b) Utility Measurement: A quantification of the satisfaction of wants and needs achieved through the consumption of goods and services.c) Cardinal utility: A measurement of satisfaction using numerical values (1, 2, 3, etc.) that are comparable and based on a benchmark or scale.d) Ordinal utility: The ranking of preferences (first, second, third, etc.) that are only comparable on a relative basis.e) Utility Analysis: A part of consumer demand theory that analyses consumer behavior and market demand using the concepts of total utility and marginal utility.f) Utility Maximization: The progression or ambition of obtaining the maximum level of gratification from the consumption of goods or services.g) Total Utility: Total utility is a measure of the total satisfaction of wants and needs obtained from the consumption or use of a good or service.h) Marginal Utility: Marginal utility is the additional utility, or extra satisfaction of wants and needs, obtained from the consumption or use of an additional unit of a good or service.i) Diminishing marginal utility: Utility or additional satisfaction derived from consuming successive units of a commodity declines as more and more units of the commodity are consumed.j) Indifference curves: Locus of points that show different combinations of two goods that will give the same utility (satisfaction) to the person.
k) Indifference Map: A two-dimensional space that describes a consumer’s preferences by an infinite number of indifference curves. e) Budget line: Illustrates the combinations of two goods that can be purchased at given prices, for a given consumer budget.1.17 Self-assessment questions 1. Explain the concept of utility. Discuss utility maximization for explaining consumer behavior. 2. Explain the Law of diminishing marginal utility 3. What is an indifference curve? List its properties. 4. Explain consumer’s equilibrium using indifference curves analysis. 5. Write a brief note on the theory of revealed preference. 6. Utility can be understood as the a) Want satisfying power of a commodity b) Want dissatisfying power of a commodity c) Want revealing power of a commodity d) None of the above 7. Cardinal utility is the measurement of satisfaction using, a) Factual information b) Diagrams c) Ordinal comparisons d) Numerical values 8. The goal of maximizing utility is a basic postulation underlying consumer behavior studied in consumer demand theory. a) True b) False c) Both true and false d) Neither true nor false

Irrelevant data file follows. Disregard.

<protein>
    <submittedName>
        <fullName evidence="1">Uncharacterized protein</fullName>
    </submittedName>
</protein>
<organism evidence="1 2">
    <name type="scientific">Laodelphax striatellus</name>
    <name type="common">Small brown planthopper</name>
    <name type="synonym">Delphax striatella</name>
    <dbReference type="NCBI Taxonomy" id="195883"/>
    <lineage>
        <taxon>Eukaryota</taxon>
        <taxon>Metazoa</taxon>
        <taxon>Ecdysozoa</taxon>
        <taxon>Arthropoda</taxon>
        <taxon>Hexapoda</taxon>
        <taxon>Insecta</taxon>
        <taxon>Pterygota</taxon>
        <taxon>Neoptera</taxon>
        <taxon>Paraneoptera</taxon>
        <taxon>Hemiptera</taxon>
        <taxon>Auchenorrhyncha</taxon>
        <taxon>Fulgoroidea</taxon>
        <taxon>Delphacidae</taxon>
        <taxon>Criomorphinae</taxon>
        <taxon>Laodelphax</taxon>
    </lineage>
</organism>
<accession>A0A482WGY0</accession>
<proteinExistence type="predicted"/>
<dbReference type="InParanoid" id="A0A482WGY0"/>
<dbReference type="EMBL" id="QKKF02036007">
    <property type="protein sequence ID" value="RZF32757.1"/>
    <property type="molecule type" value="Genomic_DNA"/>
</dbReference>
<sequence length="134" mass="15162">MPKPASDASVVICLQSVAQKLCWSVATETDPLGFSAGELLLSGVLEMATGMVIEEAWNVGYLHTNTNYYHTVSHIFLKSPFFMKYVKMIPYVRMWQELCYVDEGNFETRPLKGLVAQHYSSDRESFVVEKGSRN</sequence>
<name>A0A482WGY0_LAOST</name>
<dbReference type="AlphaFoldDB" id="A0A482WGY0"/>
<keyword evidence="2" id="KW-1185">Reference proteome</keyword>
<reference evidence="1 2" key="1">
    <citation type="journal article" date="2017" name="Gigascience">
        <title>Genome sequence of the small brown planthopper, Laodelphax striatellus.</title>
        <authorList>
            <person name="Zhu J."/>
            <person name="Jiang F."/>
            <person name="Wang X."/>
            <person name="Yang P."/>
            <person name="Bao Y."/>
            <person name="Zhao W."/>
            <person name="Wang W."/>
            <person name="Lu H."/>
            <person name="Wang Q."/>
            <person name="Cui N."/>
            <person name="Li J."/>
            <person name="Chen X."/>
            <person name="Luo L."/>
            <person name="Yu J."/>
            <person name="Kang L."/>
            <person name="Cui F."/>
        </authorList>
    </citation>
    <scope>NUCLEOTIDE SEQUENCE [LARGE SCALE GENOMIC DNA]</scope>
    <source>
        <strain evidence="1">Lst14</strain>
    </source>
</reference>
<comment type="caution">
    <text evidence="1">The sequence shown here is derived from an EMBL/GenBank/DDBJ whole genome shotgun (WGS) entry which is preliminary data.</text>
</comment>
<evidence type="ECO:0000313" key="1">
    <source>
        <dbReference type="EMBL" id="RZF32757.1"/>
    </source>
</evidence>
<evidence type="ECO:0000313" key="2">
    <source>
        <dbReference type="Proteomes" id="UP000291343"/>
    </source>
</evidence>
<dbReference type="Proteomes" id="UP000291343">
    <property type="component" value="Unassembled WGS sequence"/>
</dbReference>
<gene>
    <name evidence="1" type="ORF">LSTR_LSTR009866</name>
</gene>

9. Which law in economics explains that as the consumer consumes more and more units of a commodity the additional satisfaction derived from consuming every next unit of the commodity declines? a) Law of increasing satisfaction b) Law of increasing pace c) Law of neutrality d) Law of Diminishing Marginal Utility10. Consumers constantly weigh in their minds whether to buy, a) A little more one or a little less of few commodities b) A little more one or a little less of all commodities c) A little more one or a little less of another commodity d) None of the above11. An indifference curve is a line or a locus of all those points that show all possible combinations of two goods between which a person is a) Different b) Indifferent c) Both different and indifferent d) Can’t say12. Fill in the blanks: (i) A consumer’s preferences can be completely described by an ______________number of indifference curves in two-dimensional space. (ii) (iii) Indifference curves are ______________sloped. (iv) Indifference curves are ______________to the origin. (v) Higher indifference curves represent ______________levels of satisfaction (vi) The amount of a commodity that a person can buy will depend upon their ______________and the ______________of the good.
(vii) A rational, maximizing consumer would prefer to be on the ______________possible indifference curve given their ______________ constraint.(viii) Also called as ______________theory, revealed preference theory is based on the proposition that the consumer is supposed to reveal his preferences.